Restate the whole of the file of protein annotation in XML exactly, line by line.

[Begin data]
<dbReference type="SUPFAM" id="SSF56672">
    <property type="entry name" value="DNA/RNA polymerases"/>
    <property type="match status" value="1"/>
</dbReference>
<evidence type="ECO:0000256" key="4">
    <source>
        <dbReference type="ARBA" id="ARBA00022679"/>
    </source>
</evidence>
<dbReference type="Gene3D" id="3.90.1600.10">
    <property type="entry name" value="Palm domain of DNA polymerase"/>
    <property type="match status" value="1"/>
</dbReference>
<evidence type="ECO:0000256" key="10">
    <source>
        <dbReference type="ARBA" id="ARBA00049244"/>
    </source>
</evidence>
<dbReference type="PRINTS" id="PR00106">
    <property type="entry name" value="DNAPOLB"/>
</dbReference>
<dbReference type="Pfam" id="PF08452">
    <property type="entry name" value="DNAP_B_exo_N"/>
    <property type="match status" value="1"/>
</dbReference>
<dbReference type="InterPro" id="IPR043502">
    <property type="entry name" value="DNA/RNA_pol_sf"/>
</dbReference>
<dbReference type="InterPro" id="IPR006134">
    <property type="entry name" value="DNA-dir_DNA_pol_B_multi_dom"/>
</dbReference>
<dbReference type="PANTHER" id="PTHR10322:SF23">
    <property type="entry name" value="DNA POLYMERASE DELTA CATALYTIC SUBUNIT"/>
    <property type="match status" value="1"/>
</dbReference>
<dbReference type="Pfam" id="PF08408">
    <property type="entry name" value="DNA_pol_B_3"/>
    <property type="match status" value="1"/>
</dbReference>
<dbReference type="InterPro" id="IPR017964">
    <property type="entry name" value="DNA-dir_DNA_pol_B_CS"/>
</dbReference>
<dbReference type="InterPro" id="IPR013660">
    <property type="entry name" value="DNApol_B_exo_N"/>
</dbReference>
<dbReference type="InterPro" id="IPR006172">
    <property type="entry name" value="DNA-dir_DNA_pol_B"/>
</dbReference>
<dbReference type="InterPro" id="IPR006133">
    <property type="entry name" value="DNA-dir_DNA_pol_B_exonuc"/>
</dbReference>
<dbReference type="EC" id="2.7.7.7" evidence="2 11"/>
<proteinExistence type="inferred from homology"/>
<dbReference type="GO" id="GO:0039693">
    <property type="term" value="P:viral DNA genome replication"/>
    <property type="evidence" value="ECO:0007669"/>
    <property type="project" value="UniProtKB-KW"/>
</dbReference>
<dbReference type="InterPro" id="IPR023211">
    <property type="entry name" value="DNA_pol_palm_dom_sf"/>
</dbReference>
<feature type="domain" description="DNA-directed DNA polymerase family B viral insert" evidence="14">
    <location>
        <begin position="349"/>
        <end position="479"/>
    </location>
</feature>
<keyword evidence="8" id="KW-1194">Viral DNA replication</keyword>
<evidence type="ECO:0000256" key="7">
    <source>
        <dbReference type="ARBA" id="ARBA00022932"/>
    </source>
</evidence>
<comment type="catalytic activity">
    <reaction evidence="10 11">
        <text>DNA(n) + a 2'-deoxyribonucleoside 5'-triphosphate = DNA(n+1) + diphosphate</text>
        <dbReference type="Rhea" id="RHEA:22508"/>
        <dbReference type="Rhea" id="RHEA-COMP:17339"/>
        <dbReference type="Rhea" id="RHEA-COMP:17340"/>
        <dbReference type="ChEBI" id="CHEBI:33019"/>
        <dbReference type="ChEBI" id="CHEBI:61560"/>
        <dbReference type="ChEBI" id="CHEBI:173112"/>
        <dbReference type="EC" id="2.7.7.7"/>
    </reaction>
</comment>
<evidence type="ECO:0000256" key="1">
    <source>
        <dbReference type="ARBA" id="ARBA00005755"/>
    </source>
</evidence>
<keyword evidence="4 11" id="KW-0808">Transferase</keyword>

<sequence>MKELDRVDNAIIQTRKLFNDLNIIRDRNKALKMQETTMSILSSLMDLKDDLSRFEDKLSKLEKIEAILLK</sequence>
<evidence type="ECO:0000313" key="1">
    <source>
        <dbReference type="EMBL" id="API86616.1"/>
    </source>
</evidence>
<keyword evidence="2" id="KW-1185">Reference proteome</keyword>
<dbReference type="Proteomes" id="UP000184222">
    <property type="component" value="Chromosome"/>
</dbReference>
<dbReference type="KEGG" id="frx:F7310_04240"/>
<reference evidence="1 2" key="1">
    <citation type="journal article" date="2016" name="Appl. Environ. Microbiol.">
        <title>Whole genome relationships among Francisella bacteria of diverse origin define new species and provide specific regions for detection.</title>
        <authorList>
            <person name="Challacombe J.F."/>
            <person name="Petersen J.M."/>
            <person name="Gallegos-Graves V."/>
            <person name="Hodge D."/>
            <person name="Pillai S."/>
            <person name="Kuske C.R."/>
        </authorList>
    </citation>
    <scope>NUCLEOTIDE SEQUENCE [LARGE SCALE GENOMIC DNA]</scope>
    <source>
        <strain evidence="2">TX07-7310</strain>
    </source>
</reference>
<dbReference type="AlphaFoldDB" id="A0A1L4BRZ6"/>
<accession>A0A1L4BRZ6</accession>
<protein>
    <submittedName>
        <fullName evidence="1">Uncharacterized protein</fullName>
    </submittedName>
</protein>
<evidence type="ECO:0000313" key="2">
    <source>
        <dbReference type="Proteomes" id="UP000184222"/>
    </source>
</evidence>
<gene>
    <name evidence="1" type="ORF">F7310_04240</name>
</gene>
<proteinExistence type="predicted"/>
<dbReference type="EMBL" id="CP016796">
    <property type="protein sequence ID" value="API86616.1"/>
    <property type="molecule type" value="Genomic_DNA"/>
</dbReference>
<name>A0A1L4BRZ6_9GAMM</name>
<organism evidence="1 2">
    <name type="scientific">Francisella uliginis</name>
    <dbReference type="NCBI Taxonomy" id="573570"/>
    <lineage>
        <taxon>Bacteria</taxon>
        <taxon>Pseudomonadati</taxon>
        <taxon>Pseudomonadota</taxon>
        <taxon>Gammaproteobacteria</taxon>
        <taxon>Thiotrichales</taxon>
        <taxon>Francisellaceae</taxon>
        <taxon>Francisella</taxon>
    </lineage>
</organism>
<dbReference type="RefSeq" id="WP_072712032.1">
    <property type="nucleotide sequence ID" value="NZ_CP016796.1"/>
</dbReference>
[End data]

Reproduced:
<dbReference type="SUPFAM" id="SSF56672">
    <property type="entry name" value="DNA/RNA polymerases"/>
    <property type="match status" value="1"/>
</dbReference>
<evidence type="ECO:0000256" key="4">
    <source>
        <dbReference type="ARBA" id="ARBA00022679"/>
    </source>
</evidence>
<dbReference type="Gene3D" id="3.90.1600.10">
    <property type="entry name" value="Palm domain of DNA polymerase"/>
    <property type="match status" value="1"/>
</dbReference>
<evidence type="ECO:0000256" key="10">
    <source>
        <dbReference type="ARBA" id="ARBA00049244"/>
    </source>
</evidence>
<dbReference type="PRINTS" id="PR00106">
    <property type="entry name" value="DNAPOLB"/>
</dbReference>
<dbReference type="Pfam" id="PF08452">
    <property type="entry name" value="DNAP_B_exo_N"/>
    <property type="match status" value="1"/>
</dbReference>
<dbReference type="InterPro" id="IPR043502">
    <property type="entry name" value="DNA/RNA_pol_sf"/>
</dbReference>
<dbReference type="InterPro" id="IPR006134">
    <property type="entry name" value="DNA-dir_DNA_pol_B_multi_dom"/>
</dbReference>
<dbReference type="PANTHER" id="PTHR10322:SF23">
    <property type="entry name" value="DNA POLYMERASE DELTA CATALYTIC SUBUNIT"/>
    <property type="match status" value="1"/>
</dbReference>
<dbReference type="Pfam" id="PF08408">
    <property type="entry name" value="DNA_pol_B_3"/>
    <property type="match status" value="1"/>
</dbReference>
<dbReference type="InterPro" id="IPR017964">
    <property type="entry name" value="DNA-dir_DNA_pol_B_CS"/>
</dbReference>
<dbReference type="InterPro" id="IPR013660">
    <property type="entry name" value="DNApol_B_exo_N"/>
</dbReference>
<dbReference type="InterPro" id="IPR006172">
    <property type="entry name" value="DNA-dir_DNA_pol_B"/>
</dbReference>
<dbReference type="InterPro" id="IPR006133">
    <property type="entry name" value="DNA-dir_DNA_pol_B_exonuc"/>
</dbReference>
<dbReference type="EC" id="2.7.7.7" evidence="2 11"/>
<proteinExistence type="inferred from homology"/>
<dbReference type="GO" id="GO:0039693">
    <property type="term" value="P:viral DNA genome replication"/>
    <property type="evidence" value="ECO:0007669"/>
    <property type="project" value="UniProtKB-KW"/>
</dbReference>
<dbReference type="InterPro" id="IPR023211">
    <property type="entry name" value="DNA_pol_palm_dom_sf"/>
</dbReference>
<feature type="domain" description="DNA-directed DNA polymerase family B viral insert" evidence="14">
    <location>
        <begin position="349"/>
        <end position="479"/>
    </location>
</feature>
<keyword evidence="8" id="KW-1194">Viral DNA replication</keyword>
<evidence type="ECO:0000256" key="7">
    <source>
        <dbReference type="ARBA" id="ARBA00022932"/>
    </source>
</evidence>
<comment type="catalytic activity">
    <reaction evidence="10 11">
        <text>DNA(n) + a 2'-deoxyribonucleoside 5'-triphosphate = DNA(n+1) + diphosphate</text>
        <dbReference type="Rhea" id="RHEA:22508"/>
        <dbReference type="Rhea" id="RHEA-COMP:17339"/>
        <dbReference type="Rhea" id="RHEA-COMP:17340"/>
        <dbReference type="ChEBI" id="CHEBI:33019"/>
        <dbReference type="ChEBI" id="CHEBI:61560"/>
        <dbReference type="ChEBI" id="CHEBI:173112"/>
        <dbReference type="EC" id="2.7.7.7"/>
    </reaction>
</comment>
<evidence type="ECO:0000256" key="1">
    <source>
        <dbReference type="ARBA" id="ARBA00005755"/>
    </source>
</evidence>
<keyword evidence="4 11" id="KW-0808">Transferase</keyword>

<sequence>MKELDRVDNAIIQTRKLFNDLNIIRDRNKALKMQETTMSILSSLMDLKDDLSRFEDKLSKLEKIEAILLK</sequence>
<evidence type="ECO:0000313" key="1">
    <source>
        <dbReference type="EMBL" id="API86616.1"/>
    </source>
</evidence>
<keyword evidence="2" id="KW-1185">Reference proteome</keyword>
<dbReference type="Proteomes" id="UP000184222">
    <property type="component" value="Chromosome"/>
</dbReference>
<dbReference type="KEGG" id="frx:F7310_04240"/>
<reference evidence="1 2" key="1">
    <citation type="journal article" date="2016" name="Appl. Environ. Microbiol.">
        <title>Whole genome relationships among Francisella bacteria of diverse origin define new species and provide specific regions for detection.</title>
        <authorList>
            <person name="Challacombe J.F."/>
            <person name="Petersen J.M."/>
            <person name="Gallegos-Graves V."/>
            <person name="Hodge D."/>
            <person name="Pillai S."/>
            <person name="Kuske C.R."/>
        </authorList>
    </citation>
    <scope>NUCLEOTIDE SEQUENCE [LARGE SCALE GENOMIC DNA]</scope>
    <source>
        <strain evidence="2">TX07-7310</strain>
    </source>
</reference>
<dbReference type="AlphaFoldDB" id="A0A1L4BRZ6"/>
<accession>A0A1L4BRZ6</accession>
<protein>
    <submittedName>
        <fullName evidence="1">Uncharacterized protein</fullName>
    </submittedName>
</protein>
<evidence type="ECO:0000313" key="2">
    <source>
        <dbReference type="Proteomes" id="UP000184222"/>
    </source>
</evidence>
<gene>
    <name evidence="1" type="ORF">F7310_04240</name>
</gene>
<proteinExistence type="predicted"/>
<dbReference type="EMBL" id="CP016796">
    <property type="protein sequence ID" value="API86616.1"/>
    <property type="molecule type" value="Genomic_DNA"/>
</dbReference>
<name>A0A1L4BRZ6_9GAMM</name>
<organism evidence="1 2">
    <name type="scientific">Francisella uliginis</name>
    <dbReference type="NCBI Taxonomy" id="573570"/>
    <lineage>
        <taxon>Bacteria</taxon>
        <taxon>Pseudomonadati</taxon>
        <taxon>Pseudomonadota</taxon>
        <taxon>Gammaproteobacteria</taxon>
        <taxon>Thiotrichales</taxon>
        <taxon>Francisellaceae</taxon>
        <taxon>Francisella</taxon>
    </lineage>
</organism>
<dbReference type="RefSeq" id="WP_072712032.1">
    <property type="nucleotide sequence ID" value="NZ_CP016796.1"/>
</dbReference>